Southwest Airlines Response To Emergency Airworthiness Directive

The National Transportation Safety Board is onsite inspecting a Southwest airline plane after engine failure caused the plane to make an emergency landing at Philadelphia International Airport

The National Transportation Safety Board is onsite inspecting a Southwest airline plane after engine failure caused the plane to make an emergency landing at Philadelphia International Airport

The Federal Aviation Administration issued an emergency order on Friday for airlines to inspect engines like the one involved in Tuesday's fatal incident involving Southwest Airlines Flight 1380, according to an FAA spokesperson.

Bank executive Jennifer Riordan died after being sucked half-out of a United States passenger jet flying at 32,000 feet when shrapnel from a blown engine smashed a cabin window. The National Transportation Safety Board said an engine fan blade on Flight 1380 suffered metal fatigue before breaking.

Airlines said that because fan blades may have been repaired and moved to other engines, the order would affect far more than 220 of the CFM56-7Bs, which are made by a partnership of France's Safran and General Electric.

After the first inspection, airlines should keep repeating the process every 3,000 cycles, which typically represents about two years in service.

The airline expected to wrap up its inspection of the engines it was targeting in about 30 days.

Passengers described scenes of panic as a piece of shrapnel from the engine shattered a plane window, nearly sucking Riordan out. A federal rule that would have called for inspection of fan blades within the engines proposed a time frame of 18 months to get the job done.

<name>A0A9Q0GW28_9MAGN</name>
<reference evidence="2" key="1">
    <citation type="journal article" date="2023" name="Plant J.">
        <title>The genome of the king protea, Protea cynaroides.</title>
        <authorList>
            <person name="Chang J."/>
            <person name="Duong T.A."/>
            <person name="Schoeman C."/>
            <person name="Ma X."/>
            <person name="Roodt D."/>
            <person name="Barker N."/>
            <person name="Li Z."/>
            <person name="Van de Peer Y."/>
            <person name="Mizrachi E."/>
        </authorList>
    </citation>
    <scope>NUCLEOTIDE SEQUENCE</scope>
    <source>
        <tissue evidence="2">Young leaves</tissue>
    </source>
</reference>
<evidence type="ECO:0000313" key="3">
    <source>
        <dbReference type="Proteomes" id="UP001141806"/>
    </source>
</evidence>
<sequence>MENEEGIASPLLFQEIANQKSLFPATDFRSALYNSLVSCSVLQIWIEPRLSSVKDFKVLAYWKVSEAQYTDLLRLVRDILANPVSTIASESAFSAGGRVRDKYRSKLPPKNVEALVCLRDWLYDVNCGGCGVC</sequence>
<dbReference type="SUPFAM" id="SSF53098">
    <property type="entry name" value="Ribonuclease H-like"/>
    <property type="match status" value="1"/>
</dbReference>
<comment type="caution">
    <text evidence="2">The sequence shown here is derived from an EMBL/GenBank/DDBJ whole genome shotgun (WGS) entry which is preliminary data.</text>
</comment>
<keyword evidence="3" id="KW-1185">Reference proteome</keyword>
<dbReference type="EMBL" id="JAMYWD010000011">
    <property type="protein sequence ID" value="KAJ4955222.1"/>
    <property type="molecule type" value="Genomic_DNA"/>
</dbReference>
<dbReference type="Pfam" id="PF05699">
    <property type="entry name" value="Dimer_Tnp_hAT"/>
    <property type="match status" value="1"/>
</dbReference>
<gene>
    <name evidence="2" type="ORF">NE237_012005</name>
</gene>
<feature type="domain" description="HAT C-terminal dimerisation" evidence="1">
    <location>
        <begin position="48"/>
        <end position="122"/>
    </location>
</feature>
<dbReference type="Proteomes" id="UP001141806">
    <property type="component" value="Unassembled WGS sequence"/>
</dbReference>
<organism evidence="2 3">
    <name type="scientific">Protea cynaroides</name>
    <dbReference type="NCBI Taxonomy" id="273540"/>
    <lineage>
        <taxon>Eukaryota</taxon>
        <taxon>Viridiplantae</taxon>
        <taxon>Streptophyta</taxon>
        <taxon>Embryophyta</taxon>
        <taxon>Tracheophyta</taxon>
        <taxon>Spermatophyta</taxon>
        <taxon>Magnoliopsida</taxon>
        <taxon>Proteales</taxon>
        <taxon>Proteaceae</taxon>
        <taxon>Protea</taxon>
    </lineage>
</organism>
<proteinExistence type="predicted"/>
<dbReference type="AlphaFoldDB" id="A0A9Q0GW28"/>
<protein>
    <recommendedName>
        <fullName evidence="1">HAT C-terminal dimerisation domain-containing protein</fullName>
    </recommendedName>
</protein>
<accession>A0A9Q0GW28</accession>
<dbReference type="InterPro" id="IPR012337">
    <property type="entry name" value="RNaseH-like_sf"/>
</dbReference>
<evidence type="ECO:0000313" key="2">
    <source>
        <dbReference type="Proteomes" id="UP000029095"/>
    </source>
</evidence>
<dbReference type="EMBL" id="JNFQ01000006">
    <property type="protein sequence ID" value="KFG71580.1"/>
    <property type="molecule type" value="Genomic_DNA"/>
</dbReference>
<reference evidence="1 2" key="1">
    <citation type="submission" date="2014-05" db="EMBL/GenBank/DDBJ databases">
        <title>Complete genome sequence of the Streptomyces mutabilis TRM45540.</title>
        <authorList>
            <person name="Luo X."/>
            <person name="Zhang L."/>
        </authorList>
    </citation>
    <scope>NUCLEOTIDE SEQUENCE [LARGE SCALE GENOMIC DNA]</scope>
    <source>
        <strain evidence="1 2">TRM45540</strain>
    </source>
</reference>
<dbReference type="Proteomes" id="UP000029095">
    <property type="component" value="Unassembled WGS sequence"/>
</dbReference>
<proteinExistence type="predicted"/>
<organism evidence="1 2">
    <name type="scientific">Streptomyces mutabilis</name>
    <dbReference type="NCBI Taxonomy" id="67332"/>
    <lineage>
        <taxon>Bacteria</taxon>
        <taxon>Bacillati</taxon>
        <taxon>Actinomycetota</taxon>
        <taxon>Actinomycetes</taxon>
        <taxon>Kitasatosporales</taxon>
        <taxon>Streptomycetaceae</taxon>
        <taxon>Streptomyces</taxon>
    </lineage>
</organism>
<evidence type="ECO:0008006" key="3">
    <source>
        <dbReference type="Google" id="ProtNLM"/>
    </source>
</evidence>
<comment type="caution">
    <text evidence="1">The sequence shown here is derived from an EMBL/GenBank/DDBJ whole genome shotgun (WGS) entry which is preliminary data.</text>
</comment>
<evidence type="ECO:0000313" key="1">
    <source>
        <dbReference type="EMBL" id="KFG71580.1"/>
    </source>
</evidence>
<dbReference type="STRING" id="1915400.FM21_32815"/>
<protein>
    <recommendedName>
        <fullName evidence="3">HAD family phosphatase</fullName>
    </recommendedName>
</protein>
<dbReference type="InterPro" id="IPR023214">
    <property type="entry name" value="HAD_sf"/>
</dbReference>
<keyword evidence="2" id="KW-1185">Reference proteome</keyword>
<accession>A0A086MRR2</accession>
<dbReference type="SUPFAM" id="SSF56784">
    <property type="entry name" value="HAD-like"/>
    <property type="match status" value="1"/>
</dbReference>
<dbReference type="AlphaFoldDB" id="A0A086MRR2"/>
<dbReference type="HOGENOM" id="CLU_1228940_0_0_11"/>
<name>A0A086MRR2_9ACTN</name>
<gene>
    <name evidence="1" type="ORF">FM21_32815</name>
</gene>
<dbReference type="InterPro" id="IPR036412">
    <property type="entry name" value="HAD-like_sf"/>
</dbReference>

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The manufacturer told CNN it has been working with the FAA on the inspection procedures. The jet, which was headed from NY to Dallas, made an emergency landing in Philadelphia.

Jim Hall, NTSB chairman during the Clinton administration, said all CFM engines on 737s should be inspected. She later died at a hospital.

The FAA last August notified carriers it was prepared to require inspections based on CFM's service bulletins, but had not finalised those inspections.

The new inspection is to be done while the engine is on the aircraft's wing.

Southwest, American Airlines, Delta and Alaska Airlines all began inspections of 737 engine fan blades a year ago after the 2016 Southwest incident, even though a proposed FAA requirement had not been finalised, the carriers said.